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Making Young Children a Top Civic Priority:


Boston has unique models Countdown to Kindergarten, ReadBoston, and Reach Out ... impact young kids DEEC, BPS/Countdown to Kindergarten, ECE providers but ... – PowerPoint PPT presentation

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Title: Making Young Children a Top Civic Priority:

Making Young Children a Top Civic Priority
Data to Guide Planning
  • Data and Research Team Presentation to the
    City/Community Work Group
  • July 10, 2007

  • Key examples from around the world and pop
  • Boston Demographics, strengths and challenges
  • Boston History and current state of governance,
    accountability, funding, and public engagement
  • Other initiatives in Boston and MA
  • Questions and other resources

  • What does a city and community that makes early
    childhood development a top civic priority look

Reggio Emilia, Italy
Infant preschool programs with innovative
approach that responds to child as a competent
learner and views environment as an
important teacher
Internationally renowned model, which Reggio
Children now promotes through advocacy, research
and professional development
Cultural value of child as collective
responsibility and parents desire for high
quality care that promotes critical thinking and
City which values and responds to children and
UNICEF Childrens Cities
  • Launched in 1996 to make cities liveable for
  • 867 total only two in the United States
    Chicago and Oakland
  • Characteristics
  • Developing a city-wide Children's Rights
    Strategy or a comprehensive agenda for building
    a Child Friendly City
  • Creating permanent government structures to
    ensure priority consideration of children's
    perspective and coordinate efforts
  • Ensuring assessment and evaluation of the impact
    of law, policy and practice on children
  • Producing a regular State of the City's Children
    Report to monitor childrens status
  • Investing in necessary programs through a
    children's budget
  • Making children's rights known among adults and
  • Promoting children's active involvement in issues
    that affect them and taking them into
    consideration in decision-making
  • Ensuring a child-friendly legal framework
  • Supporting organizations and institutions that
    promote children's rights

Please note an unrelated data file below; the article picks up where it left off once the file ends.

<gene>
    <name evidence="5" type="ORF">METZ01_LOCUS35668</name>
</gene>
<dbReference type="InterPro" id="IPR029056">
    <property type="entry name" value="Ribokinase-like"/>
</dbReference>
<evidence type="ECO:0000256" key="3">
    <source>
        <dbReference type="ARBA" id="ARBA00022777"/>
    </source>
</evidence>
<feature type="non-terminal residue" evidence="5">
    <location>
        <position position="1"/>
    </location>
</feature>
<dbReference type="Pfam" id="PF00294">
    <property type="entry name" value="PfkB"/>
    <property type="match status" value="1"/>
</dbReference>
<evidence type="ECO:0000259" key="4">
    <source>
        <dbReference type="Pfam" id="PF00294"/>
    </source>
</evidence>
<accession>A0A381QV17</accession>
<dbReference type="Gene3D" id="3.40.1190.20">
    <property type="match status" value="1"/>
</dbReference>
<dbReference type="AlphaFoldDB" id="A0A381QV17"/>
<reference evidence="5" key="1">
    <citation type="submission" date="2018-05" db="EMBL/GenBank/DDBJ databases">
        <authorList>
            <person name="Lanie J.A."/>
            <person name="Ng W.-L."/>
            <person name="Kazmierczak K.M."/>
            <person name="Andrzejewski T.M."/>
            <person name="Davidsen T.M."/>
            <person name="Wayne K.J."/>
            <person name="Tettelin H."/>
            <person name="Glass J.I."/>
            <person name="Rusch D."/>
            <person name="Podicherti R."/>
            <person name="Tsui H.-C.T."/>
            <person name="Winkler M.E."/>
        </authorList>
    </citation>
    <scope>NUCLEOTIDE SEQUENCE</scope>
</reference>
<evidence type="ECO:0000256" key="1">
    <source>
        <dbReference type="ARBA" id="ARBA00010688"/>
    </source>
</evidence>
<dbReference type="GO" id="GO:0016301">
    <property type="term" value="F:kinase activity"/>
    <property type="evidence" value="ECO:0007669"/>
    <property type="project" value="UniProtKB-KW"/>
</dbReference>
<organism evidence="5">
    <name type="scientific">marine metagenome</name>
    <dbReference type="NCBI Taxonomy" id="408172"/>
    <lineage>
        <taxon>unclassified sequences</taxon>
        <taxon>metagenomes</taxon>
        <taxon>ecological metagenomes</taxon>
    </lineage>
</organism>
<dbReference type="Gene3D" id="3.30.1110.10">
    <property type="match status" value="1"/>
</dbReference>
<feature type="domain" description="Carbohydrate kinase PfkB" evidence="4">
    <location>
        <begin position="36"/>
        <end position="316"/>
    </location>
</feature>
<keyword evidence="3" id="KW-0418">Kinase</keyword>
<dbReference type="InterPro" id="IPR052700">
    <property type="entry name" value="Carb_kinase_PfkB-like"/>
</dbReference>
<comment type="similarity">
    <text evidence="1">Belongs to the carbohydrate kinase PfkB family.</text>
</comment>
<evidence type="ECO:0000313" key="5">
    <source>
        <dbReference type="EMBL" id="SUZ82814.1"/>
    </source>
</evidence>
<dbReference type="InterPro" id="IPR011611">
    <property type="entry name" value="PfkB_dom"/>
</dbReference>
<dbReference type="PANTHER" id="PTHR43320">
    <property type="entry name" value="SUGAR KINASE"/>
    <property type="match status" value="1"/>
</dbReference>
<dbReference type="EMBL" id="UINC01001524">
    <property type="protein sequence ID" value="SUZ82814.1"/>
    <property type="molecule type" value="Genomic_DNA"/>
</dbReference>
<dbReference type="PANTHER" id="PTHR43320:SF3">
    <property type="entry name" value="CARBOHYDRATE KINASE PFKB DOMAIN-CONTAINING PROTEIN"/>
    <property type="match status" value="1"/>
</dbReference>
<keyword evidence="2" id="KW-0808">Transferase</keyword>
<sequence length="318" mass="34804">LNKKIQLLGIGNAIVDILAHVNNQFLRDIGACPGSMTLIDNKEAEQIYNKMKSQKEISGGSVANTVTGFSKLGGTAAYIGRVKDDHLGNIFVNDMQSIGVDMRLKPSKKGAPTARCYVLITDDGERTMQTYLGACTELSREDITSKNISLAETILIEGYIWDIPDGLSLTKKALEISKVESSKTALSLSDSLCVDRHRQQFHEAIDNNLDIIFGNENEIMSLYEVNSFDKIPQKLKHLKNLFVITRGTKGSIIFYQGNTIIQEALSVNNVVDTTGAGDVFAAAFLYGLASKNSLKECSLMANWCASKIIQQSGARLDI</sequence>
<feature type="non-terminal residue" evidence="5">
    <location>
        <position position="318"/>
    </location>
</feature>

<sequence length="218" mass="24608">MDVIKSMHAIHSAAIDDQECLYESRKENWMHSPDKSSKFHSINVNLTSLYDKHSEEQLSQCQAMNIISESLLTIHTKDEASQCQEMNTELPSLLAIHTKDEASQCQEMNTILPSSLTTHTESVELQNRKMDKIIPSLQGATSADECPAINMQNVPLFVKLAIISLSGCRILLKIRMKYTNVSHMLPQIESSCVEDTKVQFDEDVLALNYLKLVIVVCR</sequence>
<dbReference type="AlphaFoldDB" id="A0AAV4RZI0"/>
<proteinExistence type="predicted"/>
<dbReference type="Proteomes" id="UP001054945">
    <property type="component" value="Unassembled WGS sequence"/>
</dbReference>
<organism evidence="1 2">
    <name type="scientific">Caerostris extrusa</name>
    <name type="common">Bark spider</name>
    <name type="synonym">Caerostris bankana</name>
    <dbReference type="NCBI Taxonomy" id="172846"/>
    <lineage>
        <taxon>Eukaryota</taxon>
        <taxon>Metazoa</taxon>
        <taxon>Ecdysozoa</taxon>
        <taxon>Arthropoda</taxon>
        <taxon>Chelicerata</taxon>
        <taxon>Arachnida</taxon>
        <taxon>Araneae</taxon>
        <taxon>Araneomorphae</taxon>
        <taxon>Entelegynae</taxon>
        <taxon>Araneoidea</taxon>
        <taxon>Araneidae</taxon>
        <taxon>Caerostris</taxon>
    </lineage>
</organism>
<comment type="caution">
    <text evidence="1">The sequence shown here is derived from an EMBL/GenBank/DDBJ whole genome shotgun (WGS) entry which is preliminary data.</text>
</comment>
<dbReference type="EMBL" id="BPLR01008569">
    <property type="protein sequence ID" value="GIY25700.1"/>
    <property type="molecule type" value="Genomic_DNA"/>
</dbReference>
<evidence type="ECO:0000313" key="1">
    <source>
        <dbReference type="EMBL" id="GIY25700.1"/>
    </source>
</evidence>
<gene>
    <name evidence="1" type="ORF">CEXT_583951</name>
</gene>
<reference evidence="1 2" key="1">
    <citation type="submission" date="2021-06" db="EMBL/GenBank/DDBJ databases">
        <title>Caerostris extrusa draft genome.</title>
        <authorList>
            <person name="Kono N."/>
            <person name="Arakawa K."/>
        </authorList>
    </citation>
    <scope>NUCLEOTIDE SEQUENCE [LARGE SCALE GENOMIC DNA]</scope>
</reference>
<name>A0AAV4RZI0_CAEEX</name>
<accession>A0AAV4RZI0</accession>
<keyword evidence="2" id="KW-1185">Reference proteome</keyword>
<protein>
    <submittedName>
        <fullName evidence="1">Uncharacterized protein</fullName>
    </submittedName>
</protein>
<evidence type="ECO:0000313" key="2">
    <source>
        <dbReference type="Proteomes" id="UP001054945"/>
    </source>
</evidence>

Pop Culture Rankings
  • Best Cities to Have a Baby in America (Fit
  • Boston is 1!
  • Best States for Babies (Child)
  • Massachusetts is 4
  • Best Cities for Families (Child)
  • Boston is 9
  • Best Childrens Hospitals (Child)
  • Childrens Hospital Boston is 2

Where do the rankings come from?
  • Some things you would expect
  • Pediatricians per capita
  • Immunization rates
  • Infant mortality rate
  • Crime rate
  • School spending
  • Pupil-teacher ratio
  • Paid leave laws
  • Child care ratios
  • Average cost of a 3-bedroom home
  • And some that you might not
  • Stroller friendliness
  • Average commute time
  • Number of sunny days
  • Unemployment rate
  • Future job growth
  • Air and water quality
  • Mothers breastfeeding at 6 months
  • Infertility coverage and access to treatment

How do we compare?
  • Family Economic Self Sufficiency Index Based
    on a family of two adults, one infant and one
  • Preschool Care Cost/Infant Care Cost

What do we know about Bostons birth to five year
olds and their families?
Who are Bostons Young Children?
Children Ages 0 to 5 by Race 37,947 Children Ages
Birth to Five Total
SOURCES U.S. Census Bureau, 2000, Public Use
Microdata (PUMS) 5 Sample, BRA Research
Division Analysis U.S. Census Bureau, 2000,
Summary File 3 (SF3) data
(No Transcript)
What did we learn?
  • Dorchester is home to 20 of 0 to 5 year olds.
  • Age group is evenly spread in other areas - 7 to
    11 in Roxbury, Mattapan, East Boston,
    Allston/Brighton, Jamaica Plain, Hyde Park.
  • 43 of householders with 0 to 5 year olds are
    foreign born.
  • 47 of 0-5 householders do not speak English as a
    first language.
  • 8300 (26) with limited English proficiency.